Picketing Hoffman, or inducing and encouraging any individual employed by Hoffman, and by other persons engaged in commerce, or in an industry affecting commerce ... to engage in strikes and refusals in the course of their employment to use, manufacture, process, transport, or otherwise handle or work on goods, articles, materials, or commodities or to perform services where in either case an object thereof is to force to require Hoffman to enter into a collective bargaining agreement containing provisions prohibited by Section 8(e) of the Act.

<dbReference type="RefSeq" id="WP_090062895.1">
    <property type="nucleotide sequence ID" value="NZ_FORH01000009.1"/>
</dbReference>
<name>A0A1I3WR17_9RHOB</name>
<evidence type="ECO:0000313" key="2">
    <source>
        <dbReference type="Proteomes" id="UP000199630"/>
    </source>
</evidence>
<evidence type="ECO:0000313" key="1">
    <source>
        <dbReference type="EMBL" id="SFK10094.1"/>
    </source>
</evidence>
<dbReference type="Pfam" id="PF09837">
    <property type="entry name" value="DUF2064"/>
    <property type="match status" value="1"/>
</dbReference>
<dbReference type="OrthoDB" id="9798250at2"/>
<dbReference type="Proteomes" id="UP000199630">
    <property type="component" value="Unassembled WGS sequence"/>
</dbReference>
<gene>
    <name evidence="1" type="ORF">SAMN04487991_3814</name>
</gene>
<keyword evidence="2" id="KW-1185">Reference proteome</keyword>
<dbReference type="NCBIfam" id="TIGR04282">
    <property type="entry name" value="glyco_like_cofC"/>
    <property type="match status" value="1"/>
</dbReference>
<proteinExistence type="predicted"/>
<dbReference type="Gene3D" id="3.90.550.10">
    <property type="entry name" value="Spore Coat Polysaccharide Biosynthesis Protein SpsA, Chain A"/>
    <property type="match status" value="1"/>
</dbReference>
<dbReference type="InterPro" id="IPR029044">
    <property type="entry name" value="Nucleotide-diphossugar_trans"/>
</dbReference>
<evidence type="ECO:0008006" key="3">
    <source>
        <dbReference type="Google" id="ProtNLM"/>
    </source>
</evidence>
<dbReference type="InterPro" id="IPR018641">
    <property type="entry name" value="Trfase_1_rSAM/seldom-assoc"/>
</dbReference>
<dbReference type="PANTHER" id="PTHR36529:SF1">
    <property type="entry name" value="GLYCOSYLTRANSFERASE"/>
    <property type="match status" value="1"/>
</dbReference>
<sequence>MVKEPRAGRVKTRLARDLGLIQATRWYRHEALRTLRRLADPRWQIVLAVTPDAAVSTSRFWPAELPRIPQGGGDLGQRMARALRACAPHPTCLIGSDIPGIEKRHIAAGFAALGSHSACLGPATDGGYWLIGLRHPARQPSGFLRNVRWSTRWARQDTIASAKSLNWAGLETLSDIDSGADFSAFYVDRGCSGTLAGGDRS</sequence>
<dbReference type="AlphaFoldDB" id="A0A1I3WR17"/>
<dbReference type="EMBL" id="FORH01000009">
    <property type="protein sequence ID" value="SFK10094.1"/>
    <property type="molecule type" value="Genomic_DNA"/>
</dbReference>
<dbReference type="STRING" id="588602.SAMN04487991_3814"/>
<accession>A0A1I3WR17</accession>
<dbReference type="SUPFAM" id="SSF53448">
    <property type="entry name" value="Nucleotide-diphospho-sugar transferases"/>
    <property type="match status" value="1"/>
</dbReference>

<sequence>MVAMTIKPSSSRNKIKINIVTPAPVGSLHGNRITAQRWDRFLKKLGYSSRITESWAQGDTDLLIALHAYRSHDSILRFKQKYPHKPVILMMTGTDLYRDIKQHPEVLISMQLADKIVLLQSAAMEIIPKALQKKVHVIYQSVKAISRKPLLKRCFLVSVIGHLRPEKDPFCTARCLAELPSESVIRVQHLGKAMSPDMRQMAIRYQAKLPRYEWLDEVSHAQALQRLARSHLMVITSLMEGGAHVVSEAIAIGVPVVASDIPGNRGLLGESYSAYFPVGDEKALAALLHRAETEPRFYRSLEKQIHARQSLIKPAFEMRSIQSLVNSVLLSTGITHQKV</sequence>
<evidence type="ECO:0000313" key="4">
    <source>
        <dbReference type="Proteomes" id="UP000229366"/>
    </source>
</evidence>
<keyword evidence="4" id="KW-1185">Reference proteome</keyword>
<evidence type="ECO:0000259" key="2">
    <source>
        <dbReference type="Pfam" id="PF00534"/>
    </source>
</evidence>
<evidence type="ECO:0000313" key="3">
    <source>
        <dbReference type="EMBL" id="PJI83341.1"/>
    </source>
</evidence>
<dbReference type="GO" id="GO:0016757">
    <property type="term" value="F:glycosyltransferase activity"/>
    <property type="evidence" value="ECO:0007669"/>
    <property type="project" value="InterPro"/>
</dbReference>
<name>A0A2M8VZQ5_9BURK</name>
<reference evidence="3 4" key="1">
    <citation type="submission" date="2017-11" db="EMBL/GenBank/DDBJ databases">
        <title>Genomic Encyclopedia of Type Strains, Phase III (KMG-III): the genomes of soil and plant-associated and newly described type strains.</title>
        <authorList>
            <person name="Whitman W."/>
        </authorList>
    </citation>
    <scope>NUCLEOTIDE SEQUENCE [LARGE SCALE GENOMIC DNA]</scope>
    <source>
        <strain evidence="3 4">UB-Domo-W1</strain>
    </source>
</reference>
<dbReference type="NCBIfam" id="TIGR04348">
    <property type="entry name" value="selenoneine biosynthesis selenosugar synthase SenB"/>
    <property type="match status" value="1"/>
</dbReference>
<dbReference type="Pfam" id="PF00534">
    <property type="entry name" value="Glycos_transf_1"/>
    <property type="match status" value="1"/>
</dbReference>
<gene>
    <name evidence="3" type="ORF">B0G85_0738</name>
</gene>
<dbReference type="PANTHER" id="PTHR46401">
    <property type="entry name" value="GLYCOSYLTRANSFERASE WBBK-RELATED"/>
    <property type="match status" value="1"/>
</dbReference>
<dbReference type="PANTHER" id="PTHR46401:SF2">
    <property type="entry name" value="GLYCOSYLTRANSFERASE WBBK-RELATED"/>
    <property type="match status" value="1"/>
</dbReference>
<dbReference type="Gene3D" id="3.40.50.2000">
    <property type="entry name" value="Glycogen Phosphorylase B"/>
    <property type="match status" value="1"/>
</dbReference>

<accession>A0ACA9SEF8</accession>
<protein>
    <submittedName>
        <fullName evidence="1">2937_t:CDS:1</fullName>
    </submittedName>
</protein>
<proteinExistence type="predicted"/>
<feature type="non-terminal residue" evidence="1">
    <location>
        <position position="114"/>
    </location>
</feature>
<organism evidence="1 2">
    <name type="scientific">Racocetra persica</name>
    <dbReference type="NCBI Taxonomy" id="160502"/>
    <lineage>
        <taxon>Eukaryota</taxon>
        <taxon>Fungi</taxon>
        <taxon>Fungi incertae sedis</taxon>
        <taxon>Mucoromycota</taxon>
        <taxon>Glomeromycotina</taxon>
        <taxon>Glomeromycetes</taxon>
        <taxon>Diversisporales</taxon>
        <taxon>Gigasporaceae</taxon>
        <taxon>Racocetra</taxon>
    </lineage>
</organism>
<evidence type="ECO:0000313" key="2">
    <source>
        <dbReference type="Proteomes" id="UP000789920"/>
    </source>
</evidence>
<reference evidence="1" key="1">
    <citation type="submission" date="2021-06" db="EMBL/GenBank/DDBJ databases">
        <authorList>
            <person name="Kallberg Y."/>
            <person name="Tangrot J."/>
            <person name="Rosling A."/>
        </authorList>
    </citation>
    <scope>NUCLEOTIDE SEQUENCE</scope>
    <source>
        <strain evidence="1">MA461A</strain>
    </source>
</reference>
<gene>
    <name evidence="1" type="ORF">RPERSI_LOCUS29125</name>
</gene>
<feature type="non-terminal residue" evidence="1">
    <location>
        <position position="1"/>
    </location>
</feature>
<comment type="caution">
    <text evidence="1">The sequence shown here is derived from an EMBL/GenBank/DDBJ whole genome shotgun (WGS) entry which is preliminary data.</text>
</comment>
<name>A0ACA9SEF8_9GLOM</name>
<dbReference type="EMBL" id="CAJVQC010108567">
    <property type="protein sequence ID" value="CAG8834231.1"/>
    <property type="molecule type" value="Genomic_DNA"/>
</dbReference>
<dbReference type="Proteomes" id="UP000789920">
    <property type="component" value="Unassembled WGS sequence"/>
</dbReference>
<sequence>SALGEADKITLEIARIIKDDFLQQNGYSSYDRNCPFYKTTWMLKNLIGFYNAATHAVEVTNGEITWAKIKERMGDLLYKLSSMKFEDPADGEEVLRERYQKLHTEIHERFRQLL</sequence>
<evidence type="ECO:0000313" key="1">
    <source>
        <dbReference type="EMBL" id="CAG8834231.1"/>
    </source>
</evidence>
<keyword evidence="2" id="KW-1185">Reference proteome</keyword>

The unions argue that the agreement they sought to obtain was not in violation of section 8(e) because they were entitled to the construction industry exemption of that section. They contend that the wording of the injunction begs the question of the underlying dispute, and thus, the court could not find contempt unless it determined that the contract they sought did violate section 8(e). There is no doubt that the wording of the injunction would have been clearer had it specifically prohibited the unions from engaging in the picketing, and other specified activity, where an object thereof was to force or require Hoffman to enter into a collective bargaining agreement containing a provision restricting subcontracting ironworkers' craft work. However, the object of the unions' picketing was to require Hoffman to sign the very same contract that was the object of the prior enjoined picketing. It tests credulity to believe that the unions were not well aware of the fact that this violated the very purpose of the injunction.